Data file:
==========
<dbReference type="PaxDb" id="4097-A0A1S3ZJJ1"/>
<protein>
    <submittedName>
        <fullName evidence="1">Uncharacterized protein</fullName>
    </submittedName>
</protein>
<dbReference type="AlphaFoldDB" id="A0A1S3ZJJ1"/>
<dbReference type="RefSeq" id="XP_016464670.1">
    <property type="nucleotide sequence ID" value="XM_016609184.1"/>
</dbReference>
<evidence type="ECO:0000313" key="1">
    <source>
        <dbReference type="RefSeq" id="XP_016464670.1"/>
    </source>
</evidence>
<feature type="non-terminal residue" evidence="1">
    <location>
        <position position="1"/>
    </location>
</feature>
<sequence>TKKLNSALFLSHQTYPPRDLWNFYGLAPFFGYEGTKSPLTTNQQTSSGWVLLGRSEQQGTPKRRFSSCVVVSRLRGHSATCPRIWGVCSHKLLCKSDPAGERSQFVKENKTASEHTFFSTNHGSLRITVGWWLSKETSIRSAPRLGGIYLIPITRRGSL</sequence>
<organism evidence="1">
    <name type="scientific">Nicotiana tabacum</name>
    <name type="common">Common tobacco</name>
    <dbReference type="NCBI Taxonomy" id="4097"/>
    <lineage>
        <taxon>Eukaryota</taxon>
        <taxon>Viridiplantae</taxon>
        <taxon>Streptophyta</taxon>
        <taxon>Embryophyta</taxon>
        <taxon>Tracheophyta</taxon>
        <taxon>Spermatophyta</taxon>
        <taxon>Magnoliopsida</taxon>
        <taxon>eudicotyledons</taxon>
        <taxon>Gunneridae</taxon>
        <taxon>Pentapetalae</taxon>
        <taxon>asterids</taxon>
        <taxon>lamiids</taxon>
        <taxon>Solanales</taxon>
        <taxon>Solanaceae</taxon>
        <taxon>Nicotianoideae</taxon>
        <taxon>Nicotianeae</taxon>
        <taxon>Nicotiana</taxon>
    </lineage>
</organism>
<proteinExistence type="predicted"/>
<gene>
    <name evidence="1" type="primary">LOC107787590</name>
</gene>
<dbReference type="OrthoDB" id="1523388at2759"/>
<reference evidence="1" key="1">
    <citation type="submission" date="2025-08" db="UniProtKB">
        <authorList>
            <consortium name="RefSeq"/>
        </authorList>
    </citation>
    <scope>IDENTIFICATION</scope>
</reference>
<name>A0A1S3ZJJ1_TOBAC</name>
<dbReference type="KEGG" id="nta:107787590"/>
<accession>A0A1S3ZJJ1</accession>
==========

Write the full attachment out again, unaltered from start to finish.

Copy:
<dbReference type="PaxDb" id="4097-A0A1S3ZJJ1"/>
<protein>
    <submittedName>
        <fullName evidence="1">Uncharacterized protein</fullName>
    </submittedName>
</protein>
<dbReference type="AlphaFoldDB" id="A0A1S3ZJJ1"/>
<dbReference type="RefSeq" id="XP_016464670.1">
    <property type="nucleotide sequence ID" value="XM_016609184.1"/>
</dbReference>
<evidence type="ECO:0000313" key="1">
    <source>
        <dbReference type="RefSeq" id="XP_016464670.1"/>
    </source>
</evidence>
<feature type="non-terminal residue" evidence="1">
    <location>
        <position position="1"/>
    </location>
</feature>
<sequence>TKKLNSALFLSHQTYPPRDLWNFYGLAPFFGYEGTKSPLTTNQQTSSGWVLLGRSEQQGTPKRRFSSCVVVSRLRGHSATCPRIWGVCSHKLLCKSDPAGERSQFVKENKTASEHTFFSTNHGSLRITVGWWLSKETSIRSAPRLGGIYLIPITRRGSL</sequence>
<organism evidence="1">
    <name type="scientific">Nicotiana tabacum</name>
    <name type="common">Common tobacco</name>
    <dbReference type="NCBI Taxonomy" id="4097"/>
    <lineage>
        <taxon>Eukaryota</taxon>
        <taxon>Viridiplantae</taxon>
        <taxon>Streptophyta</taxon>
        <taxon>Embryophyta</taxon>
        <taxon>Tracheophyta</taxon>
        <taxon>Spermatophyta</taxon>
        <taxon>Magnoliopsida</taxon>
        <taxon>eudicotyledons</taxon>
        <taxon>Gunneridae</taxon>
        <taxon>Pentapetalae</taxon>
        <taxon>asterids</taxon>
        <taxon>lamiids</taxon>
        <taxon>Solanales</taxon>
        <taxon>Solanaceae</taxon>
        <taxon>Nicotianoideae</taxon>
        <taxon>Nicotianeae</taxon>
        <taxon>Nicotiana</taxon>
    </lineage>
</organism>
<proteinExistence type="predicted"/>
<gene>
    <name evidence="1" type="primary">LOC107787590</name>
</gene>
<dbReference type="OrthoDB" id="1523388at2759"/>
<reference evidence="1" key="1">
    <citation type="submission" date="2025-08" db="UniProtKB">
        <authorList>
            <consortium name="RefSeq"/>
        </authorList>
    </citation>
    <scope>IDENTIFICATION</scope>
</reference>
<name>A0A1S3ZJJ1_TOBAC</name>
<dbReference type="KEGG" id="nta:107787590"/>
<accession>A0A1S3ZJJ1</accession>